Bad ideas.

Bad ideas.

In a recent interview, Tristan Walker, the founder of Walker & Company, makes a compelling argument for pursuing bad ideas that are actually good ideas. Originally from the startup world, he left to build a company that provides People of Colour, especially Black folx, with haircare solutions. Tristan started by creating a single-blade razor which no one would get behind initially. Still, he persisted and Walker & Company is now a success story.

When talking about bad ideas, Tristan explains that it’s not really about the idea at all. It’s about being the person uniquely positioned to create something. It’s about solving your own problems and, in doing so, clearing a path for others. Which is no different than creative work, whether you’re seeking representation or access or a certain aesthetic, chances are there are other people who are longing for something similar.

Labelling an idea we care about as “bad” because we’re doubtful that we have what it takes to pull it off is yet another way we hide as creatives. Those bad ideas that are actually good ideas feel especially threatening because they usually exist beyond the familiar. Whether you need to learn a new skill or rewrite your personal narrative, it feels less scary to excuse yourself from taking responsibility for making that thing that you see a need for.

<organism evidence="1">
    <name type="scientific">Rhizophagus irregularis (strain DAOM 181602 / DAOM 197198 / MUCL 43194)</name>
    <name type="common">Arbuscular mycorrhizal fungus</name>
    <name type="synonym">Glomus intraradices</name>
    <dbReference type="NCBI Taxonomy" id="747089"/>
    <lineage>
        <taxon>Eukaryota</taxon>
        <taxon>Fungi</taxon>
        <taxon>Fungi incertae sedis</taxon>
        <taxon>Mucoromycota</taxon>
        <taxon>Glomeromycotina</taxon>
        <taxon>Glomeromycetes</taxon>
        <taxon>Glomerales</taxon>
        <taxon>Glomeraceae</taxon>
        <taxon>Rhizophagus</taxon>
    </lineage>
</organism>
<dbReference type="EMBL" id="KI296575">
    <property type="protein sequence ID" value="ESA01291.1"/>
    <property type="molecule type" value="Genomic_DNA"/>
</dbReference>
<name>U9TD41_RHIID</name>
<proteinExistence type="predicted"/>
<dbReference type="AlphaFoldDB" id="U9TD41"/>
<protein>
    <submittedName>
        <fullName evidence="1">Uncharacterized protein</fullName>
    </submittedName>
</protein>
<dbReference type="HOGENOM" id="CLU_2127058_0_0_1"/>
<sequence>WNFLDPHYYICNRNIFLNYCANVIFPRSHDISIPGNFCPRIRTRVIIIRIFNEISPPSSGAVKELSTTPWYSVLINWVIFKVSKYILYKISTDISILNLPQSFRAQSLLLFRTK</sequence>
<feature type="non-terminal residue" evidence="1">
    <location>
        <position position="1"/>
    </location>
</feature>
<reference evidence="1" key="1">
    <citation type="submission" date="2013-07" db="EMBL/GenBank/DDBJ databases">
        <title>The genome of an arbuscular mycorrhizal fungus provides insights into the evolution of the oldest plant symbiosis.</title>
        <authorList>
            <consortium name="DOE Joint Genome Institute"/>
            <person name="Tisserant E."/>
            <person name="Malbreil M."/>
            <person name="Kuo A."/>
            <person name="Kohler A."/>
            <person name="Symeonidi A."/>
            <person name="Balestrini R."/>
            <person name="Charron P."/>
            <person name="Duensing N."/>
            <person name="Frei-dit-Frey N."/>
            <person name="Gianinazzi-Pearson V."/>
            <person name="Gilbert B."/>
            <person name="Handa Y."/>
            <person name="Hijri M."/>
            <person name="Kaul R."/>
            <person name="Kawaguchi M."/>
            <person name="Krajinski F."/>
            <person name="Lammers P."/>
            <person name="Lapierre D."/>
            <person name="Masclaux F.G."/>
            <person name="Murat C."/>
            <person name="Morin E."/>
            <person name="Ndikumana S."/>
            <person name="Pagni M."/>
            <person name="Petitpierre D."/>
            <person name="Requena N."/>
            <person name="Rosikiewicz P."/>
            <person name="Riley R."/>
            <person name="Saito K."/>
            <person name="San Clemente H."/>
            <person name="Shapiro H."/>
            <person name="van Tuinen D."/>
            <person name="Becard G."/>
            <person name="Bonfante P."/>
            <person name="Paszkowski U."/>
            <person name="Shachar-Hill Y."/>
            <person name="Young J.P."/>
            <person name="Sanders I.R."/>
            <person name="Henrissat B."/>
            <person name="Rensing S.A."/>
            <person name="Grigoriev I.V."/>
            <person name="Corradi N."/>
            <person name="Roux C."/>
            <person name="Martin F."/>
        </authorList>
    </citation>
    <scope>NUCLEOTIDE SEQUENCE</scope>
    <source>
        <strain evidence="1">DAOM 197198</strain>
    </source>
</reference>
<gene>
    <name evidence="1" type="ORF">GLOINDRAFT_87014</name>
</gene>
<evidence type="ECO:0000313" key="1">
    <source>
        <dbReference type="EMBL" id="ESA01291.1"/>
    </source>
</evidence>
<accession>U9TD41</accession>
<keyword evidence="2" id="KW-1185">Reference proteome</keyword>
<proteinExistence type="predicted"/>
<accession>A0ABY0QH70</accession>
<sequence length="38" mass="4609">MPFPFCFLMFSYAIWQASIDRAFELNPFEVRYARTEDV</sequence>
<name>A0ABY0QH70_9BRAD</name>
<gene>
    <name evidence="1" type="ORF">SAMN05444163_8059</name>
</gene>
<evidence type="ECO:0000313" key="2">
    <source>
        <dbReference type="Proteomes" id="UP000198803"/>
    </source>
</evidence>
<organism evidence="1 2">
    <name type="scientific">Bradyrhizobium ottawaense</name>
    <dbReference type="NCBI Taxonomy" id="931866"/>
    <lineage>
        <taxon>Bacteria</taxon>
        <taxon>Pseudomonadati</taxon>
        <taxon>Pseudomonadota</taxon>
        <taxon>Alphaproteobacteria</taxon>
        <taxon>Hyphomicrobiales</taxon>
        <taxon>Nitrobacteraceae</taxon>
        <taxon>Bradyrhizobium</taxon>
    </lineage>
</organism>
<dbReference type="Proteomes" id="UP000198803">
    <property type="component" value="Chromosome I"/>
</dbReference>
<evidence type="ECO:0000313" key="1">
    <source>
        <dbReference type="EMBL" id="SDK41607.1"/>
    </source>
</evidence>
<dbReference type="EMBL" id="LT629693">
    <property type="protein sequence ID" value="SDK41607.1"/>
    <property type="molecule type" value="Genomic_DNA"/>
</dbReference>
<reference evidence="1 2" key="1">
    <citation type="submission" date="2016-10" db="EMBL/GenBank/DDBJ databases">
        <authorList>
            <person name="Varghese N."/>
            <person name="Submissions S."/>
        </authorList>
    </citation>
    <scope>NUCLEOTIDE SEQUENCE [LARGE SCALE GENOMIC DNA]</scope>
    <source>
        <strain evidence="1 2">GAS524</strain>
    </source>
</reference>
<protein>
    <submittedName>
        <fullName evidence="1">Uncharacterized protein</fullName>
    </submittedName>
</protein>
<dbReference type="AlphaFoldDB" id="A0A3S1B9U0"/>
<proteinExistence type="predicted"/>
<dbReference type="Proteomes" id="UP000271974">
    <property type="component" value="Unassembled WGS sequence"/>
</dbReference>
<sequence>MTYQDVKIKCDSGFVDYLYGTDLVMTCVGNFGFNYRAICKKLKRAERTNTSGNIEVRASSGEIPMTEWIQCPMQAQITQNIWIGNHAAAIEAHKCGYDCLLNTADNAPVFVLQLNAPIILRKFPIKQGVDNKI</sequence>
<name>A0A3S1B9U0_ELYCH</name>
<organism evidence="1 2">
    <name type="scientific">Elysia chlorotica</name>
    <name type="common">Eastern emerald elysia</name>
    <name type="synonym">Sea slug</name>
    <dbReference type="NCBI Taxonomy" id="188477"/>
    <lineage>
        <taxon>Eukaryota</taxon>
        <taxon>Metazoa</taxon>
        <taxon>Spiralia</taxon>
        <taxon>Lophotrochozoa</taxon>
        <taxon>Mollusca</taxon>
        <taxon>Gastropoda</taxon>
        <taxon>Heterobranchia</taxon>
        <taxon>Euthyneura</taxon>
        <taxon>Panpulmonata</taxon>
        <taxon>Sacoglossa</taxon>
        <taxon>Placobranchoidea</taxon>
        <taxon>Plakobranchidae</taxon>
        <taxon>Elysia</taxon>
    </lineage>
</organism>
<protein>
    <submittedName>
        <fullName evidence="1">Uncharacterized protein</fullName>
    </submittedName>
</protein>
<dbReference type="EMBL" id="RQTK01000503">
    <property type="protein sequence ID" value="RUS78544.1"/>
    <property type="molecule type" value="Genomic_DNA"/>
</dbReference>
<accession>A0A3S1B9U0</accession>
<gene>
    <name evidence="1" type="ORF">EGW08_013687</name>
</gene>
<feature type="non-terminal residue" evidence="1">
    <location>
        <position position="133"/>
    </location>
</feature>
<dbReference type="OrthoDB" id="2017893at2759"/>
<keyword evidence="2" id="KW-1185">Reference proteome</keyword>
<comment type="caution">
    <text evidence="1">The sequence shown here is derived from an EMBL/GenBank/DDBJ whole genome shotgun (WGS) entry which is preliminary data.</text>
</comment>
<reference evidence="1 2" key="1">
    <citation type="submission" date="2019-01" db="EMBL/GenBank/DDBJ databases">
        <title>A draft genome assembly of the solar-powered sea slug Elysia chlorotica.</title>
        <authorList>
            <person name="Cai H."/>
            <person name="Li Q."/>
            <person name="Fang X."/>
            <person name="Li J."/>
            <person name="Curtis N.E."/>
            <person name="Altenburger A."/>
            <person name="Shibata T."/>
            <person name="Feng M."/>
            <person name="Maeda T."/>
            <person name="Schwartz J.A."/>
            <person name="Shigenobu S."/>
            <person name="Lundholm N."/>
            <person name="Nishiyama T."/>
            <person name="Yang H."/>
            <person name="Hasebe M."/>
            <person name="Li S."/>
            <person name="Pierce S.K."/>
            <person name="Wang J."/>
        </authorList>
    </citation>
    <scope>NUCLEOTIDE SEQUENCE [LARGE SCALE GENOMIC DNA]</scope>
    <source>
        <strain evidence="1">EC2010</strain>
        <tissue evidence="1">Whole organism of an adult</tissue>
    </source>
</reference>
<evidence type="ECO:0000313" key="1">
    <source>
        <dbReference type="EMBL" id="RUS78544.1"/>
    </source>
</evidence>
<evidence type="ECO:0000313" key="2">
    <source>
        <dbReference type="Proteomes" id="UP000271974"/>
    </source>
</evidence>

When I started working on Creatives Learn Money, it was a really bad idea. As a creative who had always struggled to keep my head above water financially, I felt like the last person who should be helping anyone with anything related to money. At the same time, I had gotten into a healthier relationship with money. And I did understand the specific stresses and fears that creatives have when it comes to valuing their time and talents.

Beyond my personal understanding of the intersection of creative work and money, I couldn’t find any financial resources out in the world that spoke to creatives specifically. I read personal finance book after personal finance book and they all started with the assumption that folx had some money to work with. As someone with a variable income, I know this wasn’t always the case. Sometimes we’re at zero. Or in debt.

There’s still a chance that what I’m making is bad art. That it will fail and I’ll have to go back to drawing board and start again. But I don’t think so. Because however bad the idea seems in its infancy, I do think that it’s only going to get better as it evolves. When I launch my first online class in the near future, I’ll know for sure. In the meantime, I’m going to keep working on my bad idea that’s actually a good idea. And I hope you do the same.

So, what bad idea do you have that’s actually a good idea?

Falling behind.

Falling behind.

Identity work.

Identity work.